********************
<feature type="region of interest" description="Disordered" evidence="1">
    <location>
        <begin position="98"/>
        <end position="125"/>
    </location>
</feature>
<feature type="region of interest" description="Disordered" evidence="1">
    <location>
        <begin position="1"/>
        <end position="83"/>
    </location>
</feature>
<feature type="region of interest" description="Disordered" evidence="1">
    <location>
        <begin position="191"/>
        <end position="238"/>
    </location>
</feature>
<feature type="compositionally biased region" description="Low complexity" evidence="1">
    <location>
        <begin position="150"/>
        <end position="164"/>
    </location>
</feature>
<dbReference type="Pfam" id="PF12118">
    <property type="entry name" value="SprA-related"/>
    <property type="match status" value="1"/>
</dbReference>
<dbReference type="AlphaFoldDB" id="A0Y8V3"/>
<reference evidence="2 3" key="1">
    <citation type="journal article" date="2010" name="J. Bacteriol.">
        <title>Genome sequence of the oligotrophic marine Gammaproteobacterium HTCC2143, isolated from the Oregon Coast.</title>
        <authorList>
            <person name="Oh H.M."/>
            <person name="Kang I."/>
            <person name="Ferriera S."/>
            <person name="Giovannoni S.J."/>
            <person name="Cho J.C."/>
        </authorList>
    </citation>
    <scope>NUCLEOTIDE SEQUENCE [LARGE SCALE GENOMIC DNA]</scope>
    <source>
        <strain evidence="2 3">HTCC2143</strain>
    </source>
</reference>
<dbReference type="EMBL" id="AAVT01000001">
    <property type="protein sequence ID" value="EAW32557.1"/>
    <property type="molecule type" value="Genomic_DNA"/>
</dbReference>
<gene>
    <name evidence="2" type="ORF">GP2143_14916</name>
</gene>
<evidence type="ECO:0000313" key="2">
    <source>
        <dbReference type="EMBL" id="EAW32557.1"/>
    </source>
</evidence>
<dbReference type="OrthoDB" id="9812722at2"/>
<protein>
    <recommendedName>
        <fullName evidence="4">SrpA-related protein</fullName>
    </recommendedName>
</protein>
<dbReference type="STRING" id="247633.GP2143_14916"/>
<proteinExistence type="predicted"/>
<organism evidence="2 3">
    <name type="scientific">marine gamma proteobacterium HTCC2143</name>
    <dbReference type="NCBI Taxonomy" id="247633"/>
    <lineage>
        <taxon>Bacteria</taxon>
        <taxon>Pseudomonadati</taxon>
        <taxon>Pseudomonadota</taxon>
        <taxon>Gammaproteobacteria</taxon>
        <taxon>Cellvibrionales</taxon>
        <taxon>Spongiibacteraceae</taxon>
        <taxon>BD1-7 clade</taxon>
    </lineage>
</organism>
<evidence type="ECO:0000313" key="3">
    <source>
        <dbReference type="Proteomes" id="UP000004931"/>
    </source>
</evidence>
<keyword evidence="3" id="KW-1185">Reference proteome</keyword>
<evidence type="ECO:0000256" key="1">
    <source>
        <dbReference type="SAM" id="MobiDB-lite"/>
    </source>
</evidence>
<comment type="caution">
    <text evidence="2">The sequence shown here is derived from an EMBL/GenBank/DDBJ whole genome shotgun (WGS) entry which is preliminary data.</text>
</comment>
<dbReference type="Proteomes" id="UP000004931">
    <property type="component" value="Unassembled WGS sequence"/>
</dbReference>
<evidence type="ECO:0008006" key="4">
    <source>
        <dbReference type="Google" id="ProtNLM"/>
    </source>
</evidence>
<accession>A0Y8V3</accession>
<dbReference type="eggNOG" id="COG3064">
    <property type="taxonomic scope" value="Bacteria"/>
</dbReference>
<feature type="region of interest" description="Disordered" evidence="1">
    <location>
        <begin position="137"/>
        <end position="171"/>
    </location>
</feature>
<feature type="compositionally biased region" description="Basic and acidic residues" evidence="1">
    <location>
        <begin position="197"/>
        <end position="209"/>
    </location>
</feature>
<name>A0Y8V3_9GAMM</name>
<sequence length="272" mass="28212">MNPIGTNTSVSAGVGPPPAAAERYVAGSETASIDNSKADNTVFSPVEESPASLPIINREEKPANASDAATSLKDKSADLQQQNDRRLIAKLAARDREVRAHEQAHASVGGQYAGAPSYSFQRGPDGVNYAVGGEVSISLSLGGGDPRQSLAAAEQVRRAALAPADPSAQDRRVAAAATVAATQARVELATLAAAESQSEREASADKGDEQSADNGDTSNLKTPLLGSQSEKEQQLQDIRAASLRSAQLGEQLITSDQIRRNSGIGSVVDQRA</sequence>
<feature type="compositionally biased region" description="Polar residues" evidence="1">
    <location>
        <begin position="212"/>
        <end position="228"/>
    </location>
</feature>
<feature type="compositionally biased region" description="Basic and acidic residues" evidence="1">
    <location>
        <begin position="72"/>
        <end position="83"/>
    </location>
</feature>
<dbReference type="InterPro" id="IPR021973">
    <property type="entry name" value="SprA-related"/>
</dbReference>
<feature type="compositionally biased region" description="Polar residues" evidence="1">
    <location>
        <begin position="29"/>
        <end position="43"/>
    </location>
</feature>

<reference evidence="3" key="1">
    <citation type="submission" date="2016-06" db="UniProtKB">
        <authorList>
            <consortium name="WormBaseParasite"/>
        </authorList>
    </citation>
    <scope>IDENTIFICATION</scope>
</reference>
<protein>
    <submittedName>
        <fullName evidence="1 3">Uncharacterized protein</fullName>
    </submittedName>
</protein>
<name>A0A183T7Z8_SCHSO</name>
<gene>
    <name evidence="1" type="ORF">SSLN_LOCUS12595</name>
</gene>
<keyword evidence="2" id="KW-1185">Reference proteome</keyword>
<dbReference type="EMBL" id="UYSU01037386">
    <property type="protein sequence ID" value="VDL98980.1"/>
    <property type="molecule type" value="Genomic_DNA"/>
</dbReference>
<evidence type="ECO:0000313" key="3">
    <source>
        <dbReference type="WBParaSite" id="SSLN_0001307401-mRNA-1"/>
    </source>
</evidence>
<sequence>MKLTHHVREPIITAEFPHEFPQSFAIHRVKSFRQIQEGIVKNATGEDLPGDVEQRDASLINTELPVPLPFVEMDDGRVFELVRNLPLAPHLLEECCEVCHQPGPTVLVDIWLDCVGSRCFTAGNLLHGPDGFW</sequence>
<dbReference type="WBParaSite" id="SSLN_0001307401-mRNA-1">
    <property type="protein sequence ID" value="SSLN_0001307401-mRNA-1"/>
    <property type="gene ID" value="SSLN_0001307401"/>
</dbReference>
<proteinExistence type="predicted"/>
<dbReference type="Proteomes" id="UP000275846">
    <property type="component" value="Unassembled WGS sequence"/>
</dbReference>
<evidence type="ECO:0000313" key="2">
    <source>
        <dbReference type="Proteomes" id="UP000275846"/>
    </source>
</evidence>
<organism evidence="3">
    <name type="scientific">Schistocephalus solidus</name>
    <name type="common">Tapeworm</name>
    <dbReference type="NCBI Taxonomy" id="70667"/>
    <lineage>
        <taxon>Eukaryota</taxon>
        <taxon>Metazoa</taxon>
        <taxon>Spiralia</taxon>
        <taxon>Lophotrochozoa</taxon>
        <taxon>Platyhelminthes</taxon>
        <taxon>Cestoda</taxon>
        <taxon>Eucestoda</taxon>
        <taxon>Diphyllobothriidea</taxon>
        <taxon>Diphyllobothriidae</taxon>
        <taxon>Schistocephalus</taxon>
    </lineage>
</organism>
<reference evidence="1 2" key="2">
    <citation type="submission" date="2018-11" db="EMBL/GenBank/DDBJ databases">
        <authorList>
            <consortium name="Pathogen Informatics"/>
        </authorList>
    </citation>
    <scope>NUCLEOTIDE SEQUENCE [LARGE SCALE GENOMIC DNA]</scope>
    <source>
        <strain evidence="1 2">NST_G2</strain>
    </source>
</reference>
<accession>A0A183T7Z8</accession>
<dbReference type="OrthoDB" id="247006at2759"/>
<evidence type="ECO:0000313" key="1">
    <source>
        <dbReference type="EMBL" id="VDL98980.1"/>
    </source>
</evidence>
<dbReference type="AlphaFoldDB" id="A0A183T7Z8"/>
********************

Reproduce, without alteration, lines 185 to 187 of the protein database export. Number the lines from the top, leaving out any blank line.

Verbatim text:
    <lineage>
        <taxon>Eukaryota</taxon>
        <taxon>Metazoa</taxon>